Friday, August 21, 2015
Essential Tips for Your First Commercial Photo Shoot
Commercial photography can be intimidating if you aren't used to following a rigid schedule and corporate pace. Below are some tips for acing that first big shoot.
Commercial photographers like the pros at Fashot have what's known as a production notebook. This is the place where you're going to store all of the shoot's details, expectations, and requirements for quick and easy reference. Include everything from company logos, to the hourly schedule for shooting days.
Make sure to type it up in a clean format that's easy on the eyes and simple to follow, especially since there's going to be a lot of information. It should be easy to access any data that's important to the flow of the project, so list names and contact information for everyone on your crew, as well as any client contacts. Also be sure to include daily schedules that outline start and end times for the day and any scheduled breaks for lunch, dinner, wardrobe, and travel times.
All of the visual details of the job should be listed here as well, such as colour schemes, props, lighting details, special requests, backgrounds or locations, and reference resources. Make copies of all model releases, property releases, permits, and insurance information, too. Basically, everything and anything related to the shoot should be included and distributed to all involved parties prior to the shoot.
The most important thing you need, aside from the skill and confidence necessary to please your client, is a clear understanding of expectations. After all, if you're going to be shooting for the big league, you've got to prepare like it as well.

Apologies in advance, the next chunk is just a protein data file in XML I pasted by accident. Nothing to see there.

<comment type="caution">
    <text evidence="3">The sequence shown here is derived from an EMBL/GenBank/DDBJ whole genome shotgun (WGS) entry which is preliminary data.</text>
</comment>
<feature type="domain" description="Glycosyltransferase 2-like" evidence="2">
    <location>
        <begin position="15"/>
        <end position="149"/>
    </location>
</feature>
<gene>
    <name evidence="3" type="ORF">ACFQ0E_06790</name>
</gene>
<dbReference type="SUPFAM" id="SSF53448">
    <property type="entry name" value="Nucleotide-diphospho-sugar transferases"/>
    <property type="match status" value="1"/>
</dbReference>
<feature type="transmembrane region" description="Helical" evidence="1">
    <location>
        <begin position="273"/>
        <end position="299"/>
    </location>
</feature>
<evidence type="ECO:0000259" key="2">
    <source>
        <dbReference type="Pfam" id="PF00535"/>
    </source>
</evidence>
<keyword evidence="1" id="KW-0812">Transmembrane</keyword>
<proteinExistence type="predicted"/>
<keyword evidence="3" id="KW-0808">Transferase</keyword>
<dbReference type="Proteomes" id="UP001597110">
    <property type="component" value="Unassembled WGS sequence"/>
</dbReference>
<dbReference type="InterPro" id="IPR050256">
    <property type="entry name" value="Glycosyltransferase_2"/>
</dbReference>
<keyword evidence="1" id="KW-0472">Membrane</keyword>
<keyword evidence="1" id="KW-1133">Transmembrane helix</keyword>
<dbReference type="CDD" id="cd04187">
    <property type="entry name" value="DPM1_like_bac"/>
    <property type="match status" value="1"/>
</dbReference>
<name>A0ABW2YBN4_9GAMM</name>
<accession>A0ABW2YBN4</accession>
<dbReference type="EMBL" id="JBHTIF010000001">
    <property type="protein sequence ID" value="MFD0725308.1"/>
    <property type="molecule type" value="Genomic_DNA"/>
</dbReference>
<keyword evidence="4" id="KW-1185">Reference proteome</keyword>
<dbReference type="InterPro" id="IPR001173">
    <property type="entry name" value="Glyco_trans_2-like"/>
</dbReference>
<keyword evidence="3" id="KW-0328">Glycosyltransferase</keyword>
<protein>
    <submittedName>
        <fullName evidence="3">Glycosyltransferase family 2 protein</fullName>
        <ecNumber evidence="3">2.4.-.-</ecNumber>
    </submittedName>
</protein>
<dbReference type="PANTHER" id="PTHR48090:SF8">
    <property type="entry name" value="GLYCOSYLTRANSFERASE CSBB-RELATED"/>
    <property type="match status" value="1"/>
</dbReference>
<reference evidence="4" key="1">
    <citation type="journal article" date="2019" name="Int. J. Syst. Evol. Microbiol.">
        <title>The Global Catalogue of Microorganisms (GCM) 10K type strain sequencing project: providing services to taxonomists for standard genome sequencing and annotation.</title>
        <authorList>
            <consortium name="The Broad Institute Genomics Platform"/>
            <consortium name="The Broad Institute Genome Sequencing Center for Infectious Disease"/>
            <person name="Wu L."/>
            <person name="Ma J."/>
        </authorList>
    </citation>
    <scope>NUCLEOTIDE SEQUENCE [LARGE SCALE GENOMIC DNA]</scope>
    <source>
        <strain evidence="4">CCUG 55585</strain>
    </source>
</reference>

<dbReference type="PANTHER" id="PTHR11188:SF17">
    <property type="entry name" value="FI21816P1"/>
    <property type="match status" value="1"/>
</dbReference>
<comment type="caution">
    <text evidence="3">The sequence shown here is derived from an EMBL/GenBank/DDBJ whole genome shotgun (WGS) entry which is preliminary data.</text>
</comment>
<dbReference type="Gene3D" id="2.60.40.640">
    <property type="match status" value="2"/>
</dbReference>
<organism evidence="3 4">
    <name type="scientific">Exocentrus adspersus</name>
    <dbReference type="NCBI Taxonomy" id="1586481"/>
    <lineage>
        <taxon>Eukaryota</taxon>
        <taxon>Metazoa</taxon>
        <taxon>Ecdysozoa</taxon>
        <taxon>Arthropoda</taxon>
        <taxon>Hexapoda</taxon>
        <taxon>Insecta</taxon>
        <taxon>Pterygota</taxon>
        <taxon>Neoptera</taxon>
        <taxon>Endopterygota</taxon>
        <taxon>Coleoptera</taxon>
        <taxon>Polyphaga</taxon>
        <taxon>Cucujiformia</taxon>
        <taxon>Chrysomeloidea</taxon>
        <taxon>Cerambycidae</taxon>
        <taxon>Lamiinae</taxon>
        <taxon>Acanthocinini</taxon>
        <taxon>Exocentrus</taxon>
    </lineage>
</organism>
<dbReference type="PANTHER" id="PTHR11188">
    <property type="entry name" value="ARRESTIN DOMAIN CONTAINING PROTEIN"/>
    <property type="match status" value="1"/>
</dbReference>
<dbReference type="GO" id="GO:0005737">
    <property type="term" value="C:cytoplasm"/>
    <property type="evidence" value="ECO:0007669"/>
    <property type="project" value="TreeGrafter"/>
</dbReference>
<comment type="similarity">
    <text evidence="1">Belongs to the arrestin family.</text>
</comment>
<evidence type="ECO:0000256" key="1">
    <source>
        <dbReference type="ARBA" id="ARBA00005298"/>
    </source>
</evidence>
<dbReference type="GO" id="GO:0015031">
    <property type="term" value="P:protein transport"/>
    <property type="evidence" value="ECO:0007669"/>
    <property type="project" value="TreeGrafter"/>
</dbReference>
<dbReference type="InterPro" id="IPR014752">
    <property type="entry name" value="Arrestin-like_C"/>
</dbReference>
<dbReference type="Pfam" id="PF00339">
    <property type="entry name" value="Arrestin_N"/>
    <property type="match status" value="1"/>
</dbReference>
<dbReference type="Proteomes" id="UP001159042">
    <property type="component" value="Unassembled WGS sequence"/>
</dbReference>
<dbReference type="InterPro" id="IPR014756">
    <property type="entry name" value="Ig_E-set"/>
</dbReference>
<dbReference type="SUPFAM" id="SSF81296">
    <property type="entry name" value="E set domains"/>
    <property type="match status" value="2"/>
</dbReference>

Before you start putting together the production notebook, you'll need to go through all of its details, often over a period of time that's going to be different with each client. Most importantly, make sure all of the client's requests are reasonable and can be handled. Don't ever think you'll talk them out of an idea once the project starts. Be upfront, tell them what will and won't work with your skill set, and offer valuable alternatives that are in line with their goals for the shoot.
Make sure you get all of your pricing approved and signed off on, too, and make sure you have a solid contract drafted and signed by the correct parties before beginning work. After the shoot is complete, get the client's signature on a statement that confirms you did the work they asked for in a satisfactory manner, and make sure you outline how long it's going to take to get the image proofs and final edited images to them.
Delivery and Follow Up
Once the shoot is completed and everyone's satisfied, it's a matter of making sure that you deliver the edited photos on time. Thank the client for the work and let them know whether or not you're available for more work in the future.
As you get the hang of things, commercial photo shoots will be easier and more exciting, especially since every shoot is different.